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Basics of psoriasis.

Psoriasis is an immune-mediated (controlled by the immune system) disease that causes red, scaly patches (called lesions) on the skin. According to the National Psoriasis Foundation®, it affects nearly 7.5 million people in the United States. Men and women are affected equally. It develops most often between the ages of 15 and 35, but can start in younger children.1

The exact cause of psoriasis is unknown, but the immune system and genetics both play a role. In most patients, there is something that triggers psoriasis to flare. When a flare happens, skin cells start to grow abnormally fast, which leaves a buildup of skin cells on the surface. Psoriasis is not infectious and cannot be passed from person to person.

There are several types of psoriasis:

  • Plaque psoriasis – This is the most common form. It appears as raised, red patches that may be covered in silvery white scales (the buildup of dead skin cells). The patches show up most often on the scalp, knees, elbows and lower back. They can be itchy or painful.
  • Guttate psoriasis – This type shows up as small red dots. It may show up in childhood or early adulthood after a strep infection. It affects about 10 percent of patients with psoriasis.
  • Inverse psoriasis – This type shows up as smooth, shiny, red patches in the body folds, like the armpits or behind the knees. Some people with inverse psoriasis also have another type elsewhere on the body.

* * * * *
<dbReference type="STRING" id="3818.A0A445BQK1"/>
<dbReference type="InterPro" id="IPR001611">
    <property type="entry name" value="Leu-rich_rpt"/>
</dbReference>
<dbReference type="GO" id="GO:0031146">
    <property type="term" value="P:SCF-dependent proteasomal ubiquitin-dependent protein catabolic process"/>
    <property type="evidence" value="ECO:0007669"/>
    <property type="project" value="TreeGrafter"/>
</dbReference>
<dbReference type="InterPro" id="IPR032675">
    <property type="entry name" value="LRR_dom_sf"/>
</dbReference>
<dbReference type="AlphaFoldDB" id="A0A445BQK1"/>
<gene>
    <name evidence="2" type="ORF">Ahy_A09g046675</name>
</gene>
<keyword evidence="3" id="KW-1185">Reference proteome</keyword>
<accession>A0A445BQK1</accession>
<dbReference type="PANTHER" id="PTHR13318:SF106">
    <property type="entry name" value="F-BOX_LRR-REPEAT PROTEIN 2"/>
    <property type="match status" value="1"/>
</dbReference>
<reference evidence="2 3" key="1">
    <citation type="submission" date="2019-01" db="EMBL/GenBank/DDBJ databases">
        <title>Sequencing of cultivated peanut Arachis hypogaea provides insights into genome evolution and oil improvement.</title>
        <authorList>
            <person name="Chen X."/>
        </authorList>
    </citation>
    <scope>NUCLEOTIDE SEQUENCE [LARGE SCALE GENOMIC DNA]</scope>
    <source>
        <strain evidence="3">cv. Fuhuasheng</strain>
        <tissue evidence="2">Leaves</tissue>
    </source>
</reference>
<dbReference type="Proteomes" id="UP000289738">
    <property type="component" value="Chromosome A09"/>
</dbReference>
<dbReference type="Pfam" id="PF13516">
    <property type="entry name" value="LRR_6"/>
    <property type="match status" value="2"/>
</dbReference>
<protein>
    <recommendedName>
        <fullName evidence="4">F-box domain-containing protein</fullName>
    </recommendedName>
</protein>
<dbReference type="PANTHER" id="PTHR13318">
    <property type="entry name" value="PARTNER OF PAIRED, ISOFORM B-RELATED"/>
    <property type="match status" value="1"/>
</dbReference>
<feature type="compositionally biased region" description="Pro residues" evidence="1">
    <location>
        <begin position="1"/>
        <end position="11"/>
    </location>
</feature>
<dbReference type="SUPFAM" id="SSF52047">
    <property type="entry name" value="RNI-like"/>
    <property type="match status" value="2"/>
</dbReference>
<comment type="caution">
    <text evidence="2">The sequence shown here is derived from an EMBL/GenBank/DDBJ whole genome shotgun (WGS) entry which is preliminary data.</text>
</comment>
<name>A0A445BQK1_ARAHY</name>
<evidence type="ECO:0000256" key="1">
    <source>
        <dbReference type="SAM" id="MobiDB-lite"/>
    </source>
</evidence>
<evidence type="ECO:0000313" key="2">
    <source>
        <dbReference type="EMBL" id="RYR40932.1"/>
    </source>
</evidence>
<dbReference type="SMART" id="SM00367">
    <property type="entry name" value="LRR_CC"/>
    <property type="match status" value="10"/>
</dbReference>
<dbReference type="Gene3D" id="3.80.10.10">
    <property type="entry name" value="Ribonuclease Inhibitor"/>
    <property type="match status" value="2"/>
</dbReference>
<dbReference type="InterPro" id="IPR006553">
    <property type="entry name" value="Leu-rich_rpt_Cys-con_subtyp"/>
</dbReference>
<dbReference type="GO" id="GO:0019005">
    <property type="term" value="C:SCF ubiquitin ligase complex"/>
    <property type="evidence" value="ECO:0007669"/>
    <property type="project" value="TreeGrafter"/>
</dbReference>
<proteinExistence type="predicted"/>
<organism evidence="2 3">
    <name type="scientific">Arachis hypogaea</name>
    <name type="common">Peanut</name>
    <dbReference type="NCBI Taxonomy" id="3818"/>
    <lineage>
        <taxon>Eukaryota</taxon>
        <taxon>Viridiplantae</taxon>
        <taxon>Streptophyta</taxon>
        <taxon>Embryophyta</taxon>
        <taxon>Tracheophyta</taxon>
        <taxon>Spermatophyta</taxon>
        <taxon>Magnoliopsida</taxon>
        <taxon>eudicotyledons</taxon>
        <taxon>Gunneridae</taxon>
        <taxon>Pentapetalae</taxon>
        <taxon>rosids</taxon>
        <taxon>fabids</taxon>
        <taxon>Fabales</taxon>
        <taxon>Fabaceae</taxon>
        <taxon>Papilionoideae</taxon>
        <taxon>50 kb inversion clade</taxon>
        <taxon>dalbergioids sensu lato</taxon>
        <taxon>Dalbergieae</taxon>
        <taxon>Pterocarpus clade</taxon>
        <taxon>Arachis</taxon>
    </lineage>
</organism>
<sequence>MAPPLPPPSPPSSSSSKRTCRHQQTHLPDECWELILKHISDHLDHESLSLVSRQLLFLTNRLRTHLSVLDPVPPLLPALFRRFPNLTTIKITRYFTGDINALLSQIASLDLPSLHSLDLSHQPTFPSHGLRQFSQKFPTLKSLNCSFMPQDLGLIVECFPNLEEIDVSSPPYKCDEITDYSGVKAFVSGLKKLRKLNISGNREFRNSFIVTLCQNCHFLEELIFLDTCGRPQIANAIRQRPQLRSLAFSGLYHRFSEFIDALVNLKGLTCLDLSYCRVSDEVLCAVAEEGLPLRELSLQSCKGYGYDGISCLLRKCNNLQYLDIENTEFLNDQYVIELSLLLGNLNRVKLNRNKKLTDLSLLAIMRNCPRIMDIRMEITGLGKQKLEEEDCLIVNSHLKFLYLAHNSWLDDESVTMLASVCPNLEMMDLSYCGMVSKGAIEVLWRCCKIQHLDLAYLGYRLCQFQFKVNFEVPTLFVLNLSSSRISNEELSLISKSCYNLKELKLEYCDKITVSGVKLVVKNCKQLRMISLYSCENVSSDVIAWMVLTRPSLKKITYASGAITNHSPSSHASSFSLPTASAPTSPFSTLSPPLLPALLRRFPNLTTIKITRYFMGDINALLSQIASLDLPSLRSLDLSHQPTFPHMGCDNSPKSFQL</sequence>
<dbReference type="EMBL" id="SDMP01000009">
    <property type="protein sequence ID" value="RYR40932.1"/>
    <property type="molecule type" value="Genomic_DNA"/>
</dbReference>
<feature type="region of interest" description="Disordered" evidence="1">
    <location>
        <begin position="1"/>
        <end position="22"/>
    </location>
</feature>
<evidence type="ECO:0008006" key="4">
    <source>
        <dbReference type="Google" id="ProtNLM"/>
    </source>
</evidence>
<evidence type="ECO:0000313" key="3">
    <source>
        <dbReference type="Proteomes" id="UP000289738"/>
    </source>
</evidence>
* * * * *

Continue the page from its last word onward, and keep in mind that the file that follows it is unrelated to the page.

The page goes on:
• Pustular psoriasis – People with pustular psoriasis get small, white blisters surrounded by red skin. It most often shows up on the hands and feet. While it may look like an infection, it is not infectious or contagious.
  • Erythrodermic psoriasis – This is a rare, severe type of psoriasis that causes a fiery red rash all over the body. This type of psoriasis can be life threatening, so patients who experience a flare need to see a doctor right away.

While psoriasis lesions can show up anywhere on the body, the most common sites are the scalp, face, hands, feet and skin folds (like the armpits, inside of the elbows or behind the knees). It is considered either mild, moderate or severe.

  • Mild covers less than 3 percent of the body
  • Moderate covers between 3 and 10 percent of the body
  • Severe covers more than 10 percent of the body

Your doctor will consider the extent of your psoriasis when deciding the best course of treatment for you. Generally, mild cases are treated with moisturizers along with over-the-counter and prescription creams and shampoos. Moderate and severe cases are usually treated with a combination of topical creams, phototherapy (light therapy), and sometimes biologic medications that work by suppressing the immune system to prevent flares. Biologics are most often prescribed when psoriasis has a significant impact on a patient’s quality of life.

Talk to your doctor or your CVS Specialty CareTeam if you have questions about your psoriasis and treatment.

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1National Psoriasis Foundation® Website. Accessed October 10, 2018.